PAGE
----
The Freight and Commodities Forum found slivers of hope amid a murky global economic outlook picture
Against a backdrop of global uncertainty, thought leaders gave outlooks for shipping, as well as for the world economy, at the Baltic Exchange’s annual Freight and Commodities Forum in Singapore last week.
Speaking at the SGX Centre, Rahul Kapoor, senior analyst for Asia-Pacific transportation at Bloomberg Intelligence, described the world economy as “wobbling” in 2019. According to him, the economy is slowing, with “the risks” beginning to become prominent in Q1 of this year. Although the worst has passed when it comes to trade growth deceleration, a slow recovery awaits, he said. Furthermore, businesses remain hesitant on making decisions on investment.
“The global economy has lost momentum since January 2019,” Mr Kapoor said during the Forum. “Is it a technical recession or just a slowdown? I’d say it’s a slowdown, but there are mixed messages at the moment.”
Issues at stake
Mr Kapoor’s comments reflect the latest Organisation for Economic Co-operation and Development (OECD) interim economic forecast, released by the OECD in early March. Then, the OECD claimed that the world’s economy is slowing and that major threats remain, noting that forecasts for growth in the global economy had been revised down since November last year — to 3.3% for 2019 and 3.4% for 2020. The OECD additionally said that the economy is facing increasingly serious headwinds and that economic prospects are now weaker in almost all of the G20 nations.
“A sharper slowdown in any of the major regions could derail activity worldwide, especially if it spills over to financial markets,” said Laurence Boone, the OECD’s chief economist.
Trade at the moment is politicised
In the interim outlook, a European and Chinese slowdown, plus the weakening of world trade growth, were identified as the main factors weighing on the global economy, with the forecast also noting that extra trade restrictions and policy uncertainty could deliver further adverse impacts on growth. Indeed, the current US–China trade war (plus its broader effects) is a case in point. For Mr Kapoor, a trade war is always a bad thing.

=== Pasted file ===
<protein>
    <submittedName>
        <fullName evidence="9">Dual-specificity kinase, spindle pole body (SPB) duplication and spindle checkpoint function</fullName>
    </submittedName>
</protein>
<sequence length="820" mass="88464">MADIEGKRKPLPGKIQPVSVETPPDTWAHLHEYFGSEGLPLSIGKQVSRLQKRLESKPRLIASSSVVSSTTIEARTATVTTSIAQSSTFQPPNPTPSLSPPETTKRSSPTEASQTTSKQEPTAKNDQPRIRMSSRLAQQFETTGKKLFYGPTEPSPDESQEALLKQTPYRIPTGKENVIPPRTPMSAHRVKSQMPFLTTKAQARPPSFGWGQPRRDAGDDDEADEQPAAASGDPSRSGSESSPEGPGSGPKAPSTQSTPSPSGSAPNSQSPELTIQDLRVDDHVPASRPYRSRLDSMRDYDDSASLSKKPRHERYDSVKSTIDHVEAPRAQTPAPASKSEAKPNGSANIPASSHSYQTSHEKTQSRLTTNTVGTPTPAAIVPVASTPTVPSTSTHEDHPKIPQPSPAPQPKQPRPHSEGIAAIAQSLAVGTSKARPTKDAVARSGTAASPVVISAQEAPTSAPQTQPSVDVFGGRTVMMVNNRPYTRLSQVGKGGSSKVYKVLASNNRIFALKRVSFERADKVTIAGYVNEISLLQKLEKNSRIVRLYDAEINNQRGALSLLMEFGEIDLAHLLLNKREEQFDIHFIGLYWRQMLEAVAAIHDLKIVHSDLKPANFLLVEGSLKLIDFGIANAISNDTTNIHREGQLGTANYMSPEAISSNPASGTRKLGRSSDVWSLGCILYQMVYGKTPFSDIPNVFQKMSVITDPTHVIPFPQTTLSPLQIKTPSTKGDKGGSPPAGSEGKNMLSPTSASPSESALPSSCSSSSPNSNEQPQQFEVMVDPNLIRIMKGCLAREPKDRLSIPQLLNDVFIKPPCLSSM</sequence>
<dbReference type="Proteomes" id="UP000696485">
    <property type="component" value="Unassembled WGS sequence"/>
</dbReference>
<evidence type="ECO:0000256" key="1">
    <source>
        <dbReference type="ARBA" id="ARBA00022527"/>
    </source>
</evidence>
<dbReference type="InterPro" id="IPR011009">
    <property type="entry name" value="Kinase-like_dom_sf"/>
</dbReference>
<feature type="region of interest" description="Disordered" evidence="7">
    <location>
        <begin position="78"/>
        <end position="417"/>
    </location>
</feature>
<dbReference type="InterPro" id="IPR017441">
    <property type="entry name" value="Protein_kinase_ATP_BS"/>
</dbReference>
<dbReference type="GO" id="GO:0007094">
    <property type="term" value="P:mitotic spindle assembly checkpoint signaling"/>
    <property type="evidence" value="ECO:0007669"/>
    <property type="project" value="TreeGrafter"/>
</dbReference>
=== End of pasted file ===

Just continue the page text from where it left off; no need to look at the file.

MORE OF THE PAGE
“The bigger picture is that if the two biggest economies continue to be in flux, it is not good generally,” he said at the Freight and Commodities Forum.
However, not everyone was in the same mind as the Bloomberg Intelligence analyst. At the Baltic Forum, Daejin Lee, IHS Markit principal consultant, said that a trade war is neither good nor bad, and instead just constitutes “a change”. In fact, he felt that for shipping, there could actually be a benefit to the dispute.
“It could be good for different sizes as trade currently favours smaller ships, but if an agreement is reached, larger ships may be favoured,” he noted. “Trade at the moment is politicised.”
Mr Kapoor did say that Chinese economic growth is currently in a process of transformation, with the economy getting nearer to stabilisation. The Chinese economy started improving in Q2, and Purchasing Managers’ Indexes have begun to stabilise in the East Asian country. Mr Kapoor claimed that China set GDP for this year at between 6% and 6.5% but that 6.2% to 6.3% is the likely outcome, although this will depend on trade negotiations.